Figure 4
Case 1. Figure 4. Postoperative occlusal view of the same-day, in-office E4D restoration.

Case #2

A 63-year-old female—a long-time patient of record— presented to the practice for a recare visit after a reactivation appointment. No stranger to the benefits of in-office, same-day dentistry, she presented for treatment of the upper left first premolar, which exhibited a failing amalgam restoration, as well as the canine, which showed decay (Case 2, Figure 1). Following a thorough examination, it was determined that the canine could be repaired with a direct composite restoration that was placed immediately, and the premolar would be treated with chairside, single-visit full-coverage crown restoration that same day.

Case 2 - Figure 1
Case 2. Figure 1. Preoperative view of the quadrant showing decay in the canine and a defective amalgam restoration in the upper first premolar.

After anesthesia was administered, the teeth were properly prepared for their respective restorations, and the direct composite restoration was placed. A conservative all-ceramic preparation as created for the premolar as previously described (Case 2, Figure 2). The tooth was scanned using the IOD, afterwhich a bite registration material was used to capture the bite, as previously described, and similarly scanned. Note that the ideal approach is to carefully apply just enough bite registration material to capture the teeth that oppose the preparation, but not so much material that they overlap the adjacent unprepared teeth (Case 2, Figure 3). This facilitates the ability of the software to automatically align the two images (e.g., preparation and bite strip) so that the design of the occlusion can be nearly automatic (Case 2, Figure 4).

Case 2 - Figure 2
Case 2. Figure 2. View showing the preparation of the premolar for an E4D restoration and completion of a composite restoration on the canine.
Case 2 - Figure 3
Case 2. Figure 3. A small amount of bite registration material was carefully applied to the prepared tooth.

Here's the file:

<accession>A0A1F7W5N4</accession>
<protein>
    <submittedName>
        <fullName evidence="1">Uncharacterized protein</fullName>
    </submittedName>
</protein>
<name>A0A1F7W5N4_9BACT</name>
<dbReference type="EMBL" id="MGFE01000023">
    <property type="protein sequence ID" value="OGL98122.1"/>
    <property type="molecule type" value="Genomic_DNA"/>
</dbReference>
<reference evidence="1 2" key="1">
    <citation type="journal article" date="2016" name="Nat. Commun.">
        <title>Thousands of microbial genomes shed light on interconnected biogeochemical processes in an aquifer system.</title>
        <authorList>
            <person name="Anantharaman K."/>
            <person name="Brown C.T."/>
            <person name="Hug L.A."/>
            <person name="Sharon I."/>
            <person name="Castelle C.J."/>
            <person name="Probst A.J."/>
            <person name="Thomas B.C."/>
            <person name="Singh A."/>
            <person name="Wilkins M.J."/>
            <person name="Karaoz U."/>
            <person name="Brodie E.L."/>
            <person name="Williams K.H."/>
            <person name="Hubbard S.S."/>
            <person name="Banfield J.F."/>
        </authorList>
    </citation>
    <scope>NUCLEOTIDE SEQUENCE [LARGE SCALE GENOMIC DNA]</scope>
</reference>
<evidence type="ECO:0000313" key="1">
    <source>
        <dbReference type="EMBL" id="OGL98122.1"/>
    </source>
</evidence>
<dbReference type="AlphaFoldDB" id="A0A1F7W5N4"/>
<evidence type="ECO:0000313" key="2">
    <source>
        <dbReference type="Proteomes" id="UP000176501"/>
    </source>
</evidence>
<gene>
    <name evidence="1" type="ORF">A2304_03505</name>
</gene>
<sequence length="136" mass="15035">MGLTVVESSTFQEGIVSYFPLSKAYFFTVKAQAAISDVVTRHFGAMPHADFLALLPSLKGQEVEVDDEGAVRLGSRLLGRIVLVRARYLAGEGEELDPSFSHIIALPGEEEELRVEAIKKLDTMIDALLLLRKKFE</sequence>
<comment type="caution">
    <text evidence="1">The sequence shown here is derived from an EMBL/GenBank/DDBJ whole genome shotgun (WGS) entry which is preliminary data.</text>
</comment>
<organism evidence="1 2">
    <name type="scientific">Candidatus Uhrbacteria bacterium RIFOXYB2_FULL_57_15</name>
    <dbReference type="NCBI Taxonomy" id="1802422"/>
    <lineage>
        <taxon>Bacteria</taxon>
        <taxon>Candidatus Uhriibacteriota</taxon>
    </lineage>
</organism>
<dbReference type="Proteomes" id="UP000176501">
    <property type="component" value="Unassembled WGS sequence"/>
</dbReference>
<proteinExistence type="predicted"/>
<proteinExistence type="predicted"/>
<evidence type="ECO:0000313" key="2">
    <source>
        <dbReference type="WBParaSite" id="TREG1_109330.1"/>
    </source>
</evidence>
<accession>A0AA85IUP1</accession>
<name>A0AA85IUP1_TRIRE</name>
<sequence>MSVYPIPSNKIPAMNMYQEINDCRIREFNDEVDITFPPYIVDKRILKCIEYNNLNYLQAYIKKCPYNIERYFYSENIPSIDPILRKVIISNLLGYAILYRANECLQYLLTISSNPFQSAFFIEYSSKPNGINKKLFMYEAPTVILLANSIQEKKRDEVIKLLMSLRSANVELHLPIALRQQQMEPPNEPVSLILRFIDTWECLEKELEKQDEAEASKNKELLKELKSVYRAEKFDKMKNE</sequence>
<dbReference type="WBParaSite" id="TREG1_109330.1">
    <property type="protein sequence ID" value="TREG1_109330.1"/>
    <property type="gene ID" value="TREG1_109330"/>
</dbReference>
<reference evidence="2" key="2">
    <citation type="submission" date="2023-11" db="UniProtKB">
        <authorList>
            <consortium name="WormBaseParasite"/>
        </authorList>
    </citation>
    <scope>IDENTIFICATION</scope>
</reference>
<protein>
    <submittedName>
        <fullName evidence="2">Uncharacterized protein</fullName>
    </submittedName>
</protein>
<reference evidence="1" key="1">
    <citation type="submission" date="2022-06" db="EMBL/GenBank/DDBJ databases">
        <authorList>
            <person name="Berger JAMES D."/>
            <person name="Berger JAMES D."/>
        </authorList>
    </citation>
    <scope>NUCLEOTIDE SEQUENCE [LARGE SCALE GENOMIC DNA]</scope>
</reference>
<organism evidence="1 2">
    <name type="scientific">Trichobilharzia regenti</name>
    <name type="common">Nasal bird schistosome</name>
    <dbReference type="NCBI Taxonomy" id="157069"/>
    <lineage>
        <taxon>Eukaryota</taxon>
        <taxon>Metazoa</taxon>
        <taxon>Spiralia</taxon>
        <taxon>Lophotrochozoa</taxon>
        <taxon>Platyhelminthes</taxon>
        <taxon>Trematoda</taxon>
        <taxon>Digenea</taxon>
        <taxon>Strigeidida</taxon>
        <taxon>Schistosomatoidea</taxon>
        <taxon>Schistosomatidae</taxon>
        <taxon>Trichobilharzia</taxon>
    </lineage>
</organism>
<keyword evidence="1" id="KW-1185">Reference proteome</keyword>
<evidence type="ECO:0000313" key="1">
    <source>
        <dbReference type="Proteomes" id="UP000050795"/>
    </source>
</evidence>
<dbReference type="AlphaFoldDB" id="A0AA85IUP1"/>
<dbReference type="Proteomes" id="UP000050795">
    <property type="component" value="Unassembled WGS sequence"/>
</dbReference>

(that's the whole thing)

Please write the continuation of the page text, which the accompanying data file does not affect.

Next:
Case 2 - Figure 4
Case 2. Figure 4. This screen shot of the DentaLogic™ software helps to illustrate the design progress. A translucent view of the bite strip that was imaged during the scanning process has been superimposed and automatically aligned by the software. The location of the opposing teeth is clearly visible so that the occlusion can be manually designed, or the automatic design tools can be used to refine the bite relationship of the proposed restoration.
Case 2 - Figure 5
Case 2. Figure 5. Postoperative occlusal view of the final E4D restoration after final cementation.

The restoration was designed and refined, and the selected block (Paradigm C, 3M ESPE, St. Paul, MN) in the appropriate size (e.g., 12) and predetermined shade (e.g., A2) was placed in the Milling Center for fabrication. Upon completion, the restoration was tried in the mouth, after which stains and glaze were added by the dental assistant and the restoration was fired according the manufacturer’s instructions. The restoration was then permanently cemented using a translucent cement (Unicem, 3M ESPE) and finished as previously described.

Conclusion

Digital dentistry allows dentists and their staff to bring the benefits of all-ceramic materials using the latest bonding technology to their patients to help conserve tooth structure and provide the best care possible. By eliminating metal, we satisfy patient demands for economical, highly esthetic restorations. What’s more, bringing digital dentistry into the practice allows us the further freedom to make any necessary corrections or adjustments immediately, rather than replacing a temporary and reappointing the patient. The single-visit restoration provides greater patient satisfaction and the highest profitability for the practice.

The E4D Dentist System makes digital dentistry easy to use and provides a significant return on investment because it enhances efficiency for both the dentist and the staff, who can be delegated the tasks associated with designing the restorations. Most importantly, everyone in the practice will experience tremendous convenience, especially the patients. In both cases presented here, neither patient required the application of any reflective powder or spray on their preparations during the imaging process. Further, because the teeth weren’t temporized, the risk of bacterial contamination to the tooth surface was eliminated.